While plaintiffs argue that all of these statements were false and unreliable, they did not place contrary evidence in the record sufficient to create a genuine issue of material fact. Plaintiffs respond that the paper work generated for repairs, both by internal employees of Phelps Dodge and by outside contractors, fails to demonstrate frequent repairs. But it is uncontradicted in the record that paperwork was not done for every repair and thus an absence of paperwork is not an indication that other welding did not go on. Harold Reynolds, plant engineering supervisor, testified that he is quite sure that not all instances of welding repair work show up in the paperwork. Joint Appendix at 539-40 (Deposition of Harold Reynolds). No one testified that the routine of paperwork so closely recorded actual repairs that an absence of paperwork indicated that other welding was in fact not done.


Plaintiffs also point to the results of an inspection by Hayes in which Hayes counted sixty-two prior welds on ten retorts of the twelve. (The other two were not available for inspection at the time). Plaintiffs argue that this number of welds is not in conformity with the frequency of welds claimed by defendant's witnesses and therefore makes defendant's claims incredible. Even an average of six welds per retort would indicate that the process was recurrent. It is uncontradicted, that it was possible that other welds were present, but were simply not discernable by Hayes' inspection. Furthermore, it is uncontradicted that it was possible that the same crack had been repeatedly welded. Joint Appendix at 102 (Affidavit of Frank Hayes).


Plaintiffs misleadingly point out that the plant maintenance superintendent, Tom Zaleski ("Zaleski"), stated that he was unaware of a single instance of welding on a retort during his entire tenure with the company. Reply Brief at 3. In fact, Zaleski stated that he couldn't say that no one ever welded on a retort, but just that he couldn't remember. Joint Appendix at 466 (Deposition of Tom Zaleski). Quite to the contrary of plaintiffs' implication, Zaleski indicated that plant personnel would not have contacted him concerning such matters. Id. at 467-68, 475. Also contrary to the implication, Zaleski testified that although he had not seen the welding occurring, he was certain that it had been taking place. Id. at 477.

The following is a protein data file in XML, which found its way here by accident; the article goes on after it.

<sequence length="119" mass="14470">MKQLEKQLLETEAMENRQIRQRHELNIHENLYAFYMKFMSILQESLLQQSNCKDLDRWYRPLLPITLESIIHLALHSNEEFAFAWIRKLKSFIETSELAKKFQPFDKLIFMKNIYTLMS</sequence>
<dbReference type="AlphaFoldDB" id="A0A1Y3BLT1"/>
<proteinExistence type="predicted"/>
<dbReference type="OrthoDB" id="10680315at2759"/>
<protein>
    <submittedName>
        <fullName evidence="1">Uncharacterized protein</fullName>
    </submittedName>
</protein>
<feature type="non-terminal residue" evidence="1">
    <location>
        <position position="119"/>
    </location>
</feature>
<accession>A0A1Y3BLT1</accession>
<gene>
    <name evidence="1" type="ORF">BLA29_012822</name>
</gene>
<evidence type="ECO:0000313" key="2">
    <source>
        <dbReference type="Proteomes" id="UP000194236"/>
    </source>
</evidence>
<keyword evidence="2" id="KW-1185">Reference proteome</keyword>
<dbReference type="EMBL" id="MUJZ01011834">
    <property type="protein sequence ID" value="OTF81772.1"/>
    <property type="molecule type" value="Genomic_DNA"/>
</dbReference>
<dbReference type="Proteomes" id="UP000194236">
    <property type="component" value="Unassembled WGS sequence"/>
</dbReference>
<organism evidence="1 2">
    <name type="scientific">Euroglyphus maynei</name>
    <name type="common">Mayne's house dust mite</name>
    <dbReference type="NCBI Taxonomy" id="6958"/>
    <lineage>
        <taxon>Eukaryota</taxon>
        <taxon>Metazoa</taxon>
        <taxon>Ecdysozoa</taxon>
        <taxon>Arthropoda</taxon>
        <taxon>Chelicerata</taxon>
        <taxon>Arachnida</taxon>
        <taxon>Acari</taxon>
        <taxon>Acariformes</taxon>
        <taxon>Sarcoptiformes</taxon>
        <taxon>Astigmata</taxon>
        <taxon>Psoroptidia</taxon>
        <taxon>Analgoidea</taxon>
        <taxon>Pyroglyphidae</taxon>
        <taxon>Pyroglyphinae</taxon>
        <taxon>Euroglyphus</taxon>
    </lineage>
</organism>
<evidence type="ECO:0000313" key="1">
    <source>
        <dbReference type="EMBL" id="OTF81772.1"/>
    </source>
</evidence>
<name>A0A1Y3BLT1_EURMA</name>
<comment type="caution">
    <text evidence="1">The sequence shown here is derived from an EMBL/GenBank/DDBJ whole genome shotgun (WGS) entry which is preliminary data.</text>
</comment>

Plaintiffs thus failed to create a genuine issue as to the recurrent nature of the welding. Under Granus and Sherman & Fletcher, therefore, defendant was a contractor, and under the Act, a contractor is an employer.



Not all employers have immunity. The Act limits the immunity from suit to employers who have secured payment of compensation as they are required by the Act. The statute reads that "[i]f an employer secures payment of compensation as required by this chapter, the liability of such employer under this chapter shall be exclusive...." Ky.Rev.Stat.Ann. Sec. 342.690(1).


Plaintiffs argue that even if defendant is a contractor and therefore an employer under the Act, that defendant has failed to "secure[ ] payment" because it lacked liability to pay workers' compensation benefits. The Act provides that a contractor is liable for the payment of compensation to the employees of the subcontractor unless the subcontractor primarily liable for the payment has secured payment. Even then, the contractor is entitled to recover that compensation from the subcontractor. Ky.Rev.Stat.Ann. Sec. 342.610(2).